The importance of fixing our oven lay not just in the Thanksgiving dinner we had to host, but also in the unbaked DiGiorno pepperoni pizza and the box of Mrs. T’s jumbo fish sticks in the freezer just waiting to be consumed.
During a visit in the spring, my mom treated me and Jeff and a couple of our friends to some serious Polish-lady cooking: golabki, chicken stew and biscuits. The huge baking dish full of stuffed cabbage boiled over. We had a baking sheet on the lower rack, but it wasn’t placed well, and tomato soup spilled right on through to the gas valve and shorted out the electronic controls. If you’re going to go out, go with a bang, I guess—and a sizzle and a pop.
We had to bake the biscuits for the chicken stew at our neighbors’ house. They were repaid the next day with my mom’s home cooking.
In the following weeks, when we were desperate, fish sticks worked out fine in a skillet, though it was not ideal. I improvised a stovetop method for the frozen pizza, “baking” it a quarter at a time in a covered saucepan and crisping the crust with the cover off. It was a valiant attempt with not entirely disastrous results. All we had to do was relax our standards a little.
It took me seven and a half months, through a combination of laziness and a fear of spending money, to get that oven fixed. It took a failed attempt at self repair and two service calls to get it right.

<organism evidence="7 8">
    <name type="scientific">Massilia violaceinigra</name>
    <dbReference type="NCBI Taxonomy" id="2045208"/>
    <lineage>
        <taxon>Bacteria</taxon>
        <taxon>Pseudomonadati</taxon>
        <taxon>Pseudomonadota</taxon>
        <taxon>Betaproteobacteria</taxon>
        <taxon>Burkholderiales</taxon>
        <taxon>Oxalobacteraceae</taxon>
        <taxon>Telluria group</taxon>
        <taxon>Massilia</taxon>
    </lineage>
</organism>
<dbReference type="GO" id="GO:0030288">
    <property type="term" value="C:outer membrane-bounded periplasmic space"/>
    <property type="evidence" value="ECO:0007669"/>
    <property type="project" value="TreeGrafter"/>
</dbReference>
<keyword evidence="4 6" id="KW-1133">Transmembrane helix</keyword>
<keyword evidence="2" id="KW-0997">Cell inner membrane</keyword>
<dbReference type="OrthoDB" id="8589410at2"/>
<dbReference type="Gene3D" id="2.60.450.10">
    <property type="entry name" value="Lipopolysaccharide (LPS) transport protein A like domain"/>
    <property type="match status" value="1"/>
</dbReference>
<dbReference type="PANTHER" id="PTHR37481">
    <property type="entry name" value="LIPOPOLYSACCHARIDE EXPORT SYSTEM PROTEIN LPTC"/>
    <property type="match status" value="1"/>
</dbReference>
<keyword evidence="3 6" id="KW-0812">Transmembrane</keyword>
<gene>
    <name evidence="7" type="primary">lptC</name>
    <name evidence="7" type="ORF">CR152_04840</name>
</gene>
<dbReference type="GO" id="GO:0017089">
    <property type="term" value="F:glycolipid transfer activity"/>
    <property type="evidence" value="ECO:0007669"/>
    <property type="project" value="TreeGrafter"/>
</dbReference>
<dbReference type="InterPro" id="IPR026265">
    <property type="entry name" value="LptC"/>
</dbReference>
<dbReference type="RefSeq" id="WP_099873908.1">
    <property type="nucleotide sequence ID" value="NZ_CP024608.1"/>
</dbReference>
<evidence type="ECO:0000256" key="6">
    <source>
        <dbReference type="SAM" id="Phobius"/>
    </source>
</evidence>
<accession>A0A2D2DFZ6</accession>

There was once a time when our lives were measured out in frozen pizzas.
When Jeff and I were living in Minneapolis, we favored Totino’s Crisp Crust Party Pizzas. They were cheap—three for 10 bucks, I think, and usually on sale for less. They were little more than big, round crackers with tomato sauce and some dehydrated flakes of something that, when heated, looked like cheese. So we fancied them up with broccoli florets and extra cheese. (We weren’t complete barbarians.) They were best enjoyed in front of the TV and served with forks, because the crusts were too thin to support our “improvements.”
By the time we moved to New York, we’d graduated to those nicer ones with the rising crusts. DiGiorno was great for your basic pepperoni pie, and Freschetta had a really good vegetable pizza with a white sauce. Twenty-six minutes after stumbling through the door on a Saturday night, I’d tease the pie off the oven rack, slash through it with a pizza cutter, and ply up the pieces with a serving wedge.
We’ve carried the habit with us to Philadelphia, but we partake far less often than we used to. Our thirties might have given us some respectability, but they robbed us of some digestive talents.
But you can bet that when we were finally once again, as they say, cooking with gas, the only appropriate thing we could bake for our first celebratory dinner was a frozen pizza and a sheet of tater tots.